Sunday, September 11, 2011

No Need For Duck-Worth Lewis at the Rosebowl

Until around 18:00 on Tuesday 6th September at a sodden Rosebowl in Southampton, the highlight of my day was getting Sunil Gavaskar to hold my duck. Now this isn’t some crude or inappropriate euphemism, I’d probably better explain.
My best friends father Mike, who is sadly no longer with us, took a cuddly duck with him to Australia for the 2006 Ashes series. Quite apt given the way the Aussies ripped through England’s batting order that year.
Anyway the Duck became an icon, sharing photo opportunities with the likes of Sir Ian Botham, Mike Atherton, and Merv Hughes, and now we can add to that fine list one of India’s greats. Childish I know, but Gavaskar was a great sport for humouring me at least!
Tuesday was one of those days where grown men acted like children in the face of unavoidable, unrelenting boredom. Some Indian fans led a group containing 2 father Christmases around the ground singing and banging Tabla’s, whilst others played hand cricket with vaguely round objects.
At 16:00, around the time various forecasts had predicted a change in the weather, the heavens opened again and everyone ran for cover under the impressive new West Stand at the Rosebowl. At that stage, some people cut their losses and left. My dad was faltering but I encouraged him to stay just a little longer. The latest a match could start was 7pm, so we still had some time for a little cricket.
At 17:30 the unthinkable happened; the rain stopped, and for more than a few minutes this time too. The magnificent ground staff, who had worked hard all day, leapt back into action soaking up the rain and preparing the wicket for a match.
A chilly Rosebowl - Tuesday 6th September 2011
The umpires, captains and coaches then did a little inspection after which the officials finally declared a game of sorts was on. 23 overs-a-side (that idea might catch on you know?)
The two sides then came out for their warm-ups and I watched with interest recalling Andrew Flintoff’s comments earlier this summer. Flintoff described an amateurish approach by the Indian players and he had a point. England came out and did some well coordinated stretches and fielding drills while India’s bowlers threw a few pies leisurely down a practice strip before doing a little catching practice. All very improvised.
There was a stark difference in the intensity between the two sides if nothing else; real purpose and intent from England, whilst India looked like a team just going through the motions. No wonder England look so much fitter.
A lonely Nick Knight
All these drills were overseen by a lonely looking Nick Knight, Sky Sports junior cricket commentator. He was out in the middle for what seemed an age, desperately looking for someone to talk to. A cameraman or an official would have sufficed, but no one was interested. You could imagine Bumble and Atherton back in the Sky commentary box having a little chuckle at the ex-Warwickshire openers expense!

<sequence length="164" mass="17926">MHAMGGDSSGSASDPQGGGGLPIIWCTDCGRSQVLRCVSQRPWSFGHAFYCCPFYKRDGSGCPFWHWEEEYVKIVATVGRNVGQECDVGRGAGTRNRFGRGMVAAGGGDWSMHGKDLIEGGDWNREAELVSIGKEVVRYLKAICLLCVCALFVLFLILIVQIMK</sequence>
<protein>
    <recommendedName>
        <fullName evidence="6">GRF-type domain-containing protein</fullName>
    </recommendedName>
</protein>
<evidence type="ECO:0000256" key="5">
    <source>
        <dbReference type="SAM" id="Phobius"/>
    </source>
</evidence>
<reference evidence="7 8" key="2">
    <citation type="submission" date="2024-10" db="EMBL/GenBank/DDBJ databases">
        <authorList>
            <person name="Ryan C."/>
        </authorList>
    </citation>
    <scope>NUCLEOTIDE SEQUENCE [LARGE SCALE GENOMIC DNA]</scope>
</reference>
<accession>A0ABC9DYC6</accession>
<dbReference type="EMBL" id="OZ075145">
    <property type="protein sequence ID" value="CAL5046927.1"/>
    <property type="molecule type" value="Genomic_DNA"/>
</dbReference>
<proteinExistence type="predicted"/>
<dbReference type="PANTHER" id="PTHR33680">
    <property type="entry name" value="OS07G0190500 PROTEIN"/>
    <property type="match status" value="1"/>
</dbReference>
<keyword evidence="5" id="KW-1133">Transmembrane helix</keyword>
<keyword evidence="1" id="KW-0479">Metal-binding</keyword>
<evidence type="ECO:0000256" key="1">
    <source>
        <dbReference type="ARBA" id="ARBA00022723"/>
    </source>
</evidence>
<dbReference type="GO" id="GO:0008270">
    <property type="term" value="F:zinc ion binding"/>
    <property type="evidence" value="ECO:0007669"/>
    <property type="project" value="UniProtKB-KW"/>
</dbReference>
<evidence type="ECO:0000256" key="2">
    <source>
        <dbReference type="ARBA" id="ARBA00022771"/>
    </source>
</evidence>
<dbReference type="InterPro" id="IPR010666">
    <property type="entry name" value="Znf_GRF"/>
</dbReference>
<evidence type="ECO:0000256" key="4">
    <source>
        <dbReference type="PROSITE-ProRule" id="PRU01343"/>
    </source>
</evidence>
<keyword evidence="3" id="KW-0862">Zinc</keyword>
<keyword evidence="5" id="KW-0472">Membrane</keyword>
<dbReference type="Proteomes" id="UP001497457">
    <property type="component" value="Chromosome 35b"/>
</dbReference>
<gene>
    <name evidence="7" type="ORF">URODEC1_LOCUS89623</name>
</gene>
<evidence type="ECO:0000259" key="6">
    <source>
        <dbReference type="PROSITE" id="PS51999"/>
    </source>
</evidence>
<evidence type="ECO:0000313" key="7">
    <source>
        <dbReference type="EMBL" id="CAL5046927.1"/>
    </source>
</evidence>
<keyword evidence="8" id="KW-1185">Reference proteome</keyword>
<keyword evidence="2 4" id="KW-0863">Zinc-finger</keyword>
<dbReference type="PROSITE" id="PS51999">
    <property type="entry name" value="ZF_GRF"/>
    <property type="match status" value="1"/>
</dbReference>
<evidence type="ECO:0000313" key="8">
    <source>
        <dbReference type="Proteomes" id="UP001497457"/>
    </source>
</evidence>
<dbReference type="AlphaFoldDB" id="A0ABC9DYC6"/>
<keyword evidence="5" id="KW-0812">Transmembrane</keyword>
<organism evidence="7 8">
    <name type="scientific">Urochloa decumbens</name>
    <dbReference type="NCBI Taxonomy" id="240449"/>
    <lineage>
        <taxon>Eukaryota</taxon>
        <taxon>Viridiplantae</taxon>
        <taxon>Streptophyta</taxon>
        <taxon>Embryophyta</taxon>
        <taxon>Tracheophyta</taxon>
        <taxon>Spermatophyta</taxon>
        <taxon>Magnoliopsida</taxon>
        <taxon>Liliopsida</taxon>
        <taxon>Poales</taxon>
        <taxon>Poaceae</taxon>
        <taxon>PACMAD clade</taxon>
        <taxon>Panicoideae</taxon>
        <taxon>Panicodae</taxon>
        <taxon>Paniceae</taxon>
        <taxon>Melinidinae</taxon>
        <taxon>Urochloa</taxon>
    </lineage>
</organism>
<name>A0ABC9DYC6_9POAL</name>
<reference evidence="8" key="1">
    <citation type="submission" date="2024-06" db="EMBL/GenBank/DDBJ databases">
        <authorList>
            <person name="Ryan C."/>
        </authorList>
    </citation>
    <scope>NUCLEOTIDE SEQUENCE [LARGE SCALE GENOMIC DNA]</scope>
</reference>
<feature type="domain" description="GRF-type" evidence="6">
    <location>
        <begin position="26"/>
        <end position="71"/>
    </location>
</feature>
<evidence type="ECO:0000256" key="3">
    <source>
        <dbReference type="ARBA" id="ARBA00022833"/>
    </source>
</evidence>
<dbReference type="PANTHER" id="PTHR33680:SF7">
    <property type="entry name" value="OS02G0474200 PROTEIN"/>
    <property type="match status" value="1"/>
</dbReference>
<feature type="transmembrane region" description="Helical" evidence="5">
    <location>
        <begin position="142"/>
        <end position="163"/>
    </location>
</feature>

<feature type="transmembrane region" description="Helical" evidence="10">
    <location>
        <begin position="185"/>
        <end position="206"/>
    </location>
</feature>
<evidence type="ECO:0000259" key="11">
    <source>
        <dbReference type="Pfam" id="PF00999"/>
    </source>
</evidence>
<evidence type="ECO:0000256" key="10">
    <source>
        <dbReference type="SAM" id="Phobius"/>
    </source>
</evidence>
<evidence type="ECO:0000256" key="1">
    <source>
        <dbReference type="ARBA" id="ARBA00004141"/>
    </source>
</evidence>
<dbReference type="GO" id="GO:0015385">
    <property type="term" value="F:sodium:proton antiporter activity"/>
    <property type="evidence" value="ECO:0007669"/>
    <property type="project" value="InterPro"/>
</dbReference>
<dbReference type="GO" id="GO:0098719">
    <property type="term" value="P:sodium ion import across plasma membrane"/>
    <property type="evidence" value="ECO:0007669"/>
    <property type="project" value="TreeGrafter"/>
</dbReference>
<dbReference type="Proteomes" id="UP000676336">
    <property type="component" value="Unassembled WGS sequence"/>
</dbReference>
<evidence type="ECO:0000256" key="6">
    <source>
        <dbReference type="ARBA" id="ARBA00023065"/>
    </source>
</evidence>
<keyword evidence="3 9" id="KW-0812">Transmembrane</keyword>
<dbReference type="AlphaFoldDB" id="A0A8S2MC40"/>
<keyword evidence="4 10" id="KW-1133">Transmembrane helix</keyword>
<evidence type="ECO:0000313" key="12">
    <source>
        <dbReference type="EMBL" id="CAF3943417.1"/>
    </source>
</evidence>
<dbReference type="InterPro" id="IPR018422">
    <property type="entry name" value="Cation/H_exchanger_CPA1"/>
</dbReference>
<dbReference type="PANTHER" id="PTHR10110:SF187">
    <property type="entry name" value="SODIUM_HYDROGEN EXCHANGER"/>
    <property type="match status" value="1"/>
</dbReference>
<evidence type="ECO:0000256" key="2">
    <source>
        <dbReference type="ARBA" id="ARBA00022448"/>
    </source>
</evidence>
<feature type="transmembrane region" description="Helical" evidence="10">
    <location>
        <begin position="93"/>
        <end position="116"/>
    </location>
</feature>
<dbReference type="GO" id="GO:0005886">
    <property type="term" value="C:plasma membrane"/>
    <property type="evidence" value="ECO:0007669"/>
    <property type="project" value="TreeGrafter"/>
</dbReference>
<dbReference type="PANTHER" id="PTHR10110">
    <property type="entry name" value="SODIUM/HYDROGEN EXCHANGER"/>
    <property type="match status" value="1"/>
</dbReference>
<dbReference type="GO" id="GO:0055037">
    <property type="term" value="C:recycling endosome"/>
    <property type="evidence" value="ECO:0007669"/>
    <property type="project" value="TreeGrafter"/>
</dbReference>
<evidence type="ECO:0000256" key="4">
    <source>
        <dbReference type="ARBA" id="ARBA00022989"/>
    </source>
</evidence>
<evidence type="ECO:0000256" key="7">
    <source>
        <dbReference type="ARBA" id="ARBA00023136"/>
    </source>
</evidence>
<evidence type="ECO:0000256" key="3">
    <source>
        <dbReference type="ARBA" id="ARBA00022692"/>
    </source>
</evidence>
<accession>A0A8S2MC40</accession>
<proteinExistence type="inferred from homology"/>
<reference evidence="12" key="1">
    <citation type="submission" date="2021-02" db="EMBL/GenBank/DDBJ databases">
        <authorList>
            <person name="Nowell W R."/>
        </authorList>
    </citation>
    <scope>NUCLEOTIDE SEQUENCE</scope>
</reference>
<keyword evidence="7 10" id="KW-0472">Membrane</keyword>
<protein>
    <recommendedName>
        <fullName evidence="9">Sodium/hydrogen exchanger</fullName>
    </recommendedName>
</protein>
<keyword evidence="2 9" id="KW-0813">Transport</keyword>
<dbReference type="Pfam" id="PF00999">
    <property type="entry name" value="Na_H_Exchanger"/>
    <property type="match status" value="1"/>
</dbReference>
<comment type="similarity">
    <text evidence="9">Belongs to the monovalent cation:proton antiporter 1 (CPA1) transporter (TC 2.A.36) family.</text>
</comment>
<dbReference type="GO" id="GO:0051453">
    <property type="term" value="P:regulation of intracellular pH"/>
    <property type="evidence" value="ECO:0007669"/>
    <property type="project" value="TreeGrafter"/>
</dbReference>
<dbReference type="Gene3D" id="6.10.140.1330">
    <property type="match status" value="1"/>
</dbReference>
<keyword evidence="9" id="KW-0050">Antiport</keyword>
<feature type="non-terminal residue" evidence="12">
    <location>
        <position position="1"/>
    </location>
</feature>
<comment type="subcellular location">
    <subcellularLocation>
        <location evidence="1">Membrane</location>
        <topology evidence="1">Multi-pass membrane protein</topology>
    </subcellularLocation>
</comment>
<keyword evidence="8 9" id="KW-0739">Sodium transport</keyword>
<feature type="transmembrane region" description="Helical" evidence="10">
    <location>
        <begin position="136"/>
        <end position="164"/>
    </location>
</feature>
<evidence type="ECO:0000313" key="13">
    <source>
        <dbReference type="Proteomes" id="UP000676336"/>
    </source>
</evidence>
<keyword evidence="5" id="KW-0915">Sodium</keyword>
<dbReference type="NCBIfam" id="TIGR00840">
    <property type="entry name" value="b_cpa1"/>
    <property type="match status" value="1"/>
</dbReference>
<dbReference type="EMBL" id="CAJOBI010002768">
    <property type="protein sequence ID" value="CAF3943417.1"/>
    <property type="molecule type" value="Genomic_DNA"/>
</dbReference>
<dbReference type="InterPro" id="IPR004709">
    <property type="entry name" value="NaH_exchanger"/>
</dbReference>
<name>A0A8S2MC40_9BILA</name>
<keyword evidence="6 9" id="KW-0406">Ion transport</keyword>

Finally the toss took place and Cook called correctly and put India in to bat. They did okay, scoring 187-7 from 23 overs, but it always seemed a little shy on a flat wicket and with a limited bowling attack at their disposal. The home side always looked in control and reached the target with 5 balls to spare. Cook deserved the man of the match award for an impressive 80 not out, leading his side to victory.
The crowd, and in particular the Indian contingent was superb. I have seen England versus Australia in ODI’s at the Rosebowl in the past and in many ways I preferred this game. There is such huge support for Indian cricket in this country that matches like this are always well attended and fiercely supported – I wish we played India more often to be honest. It keeps the interest up when other tours can sometimes peter out.
With the vociferous support at the Rosebowl came unfortunately the odd bigoted moron expressing xenophobic views. These clowns were completely in the minority though thankfully.
And so miraculously we had a decent game after all that wind, rain and coldness. India batted well but bowled averagely while England executed both disciplines with distinction. The good news is that with the likes of Parthiv Patel and Suresh Raina coming through India has some promise in the batting department. Their bowling unit however is a different story.
Still, at least India won’t return home with too many more ducks…
Tom Huelin for DieHard Cricket Fans
Follow Tom on Twitter @tomhue1

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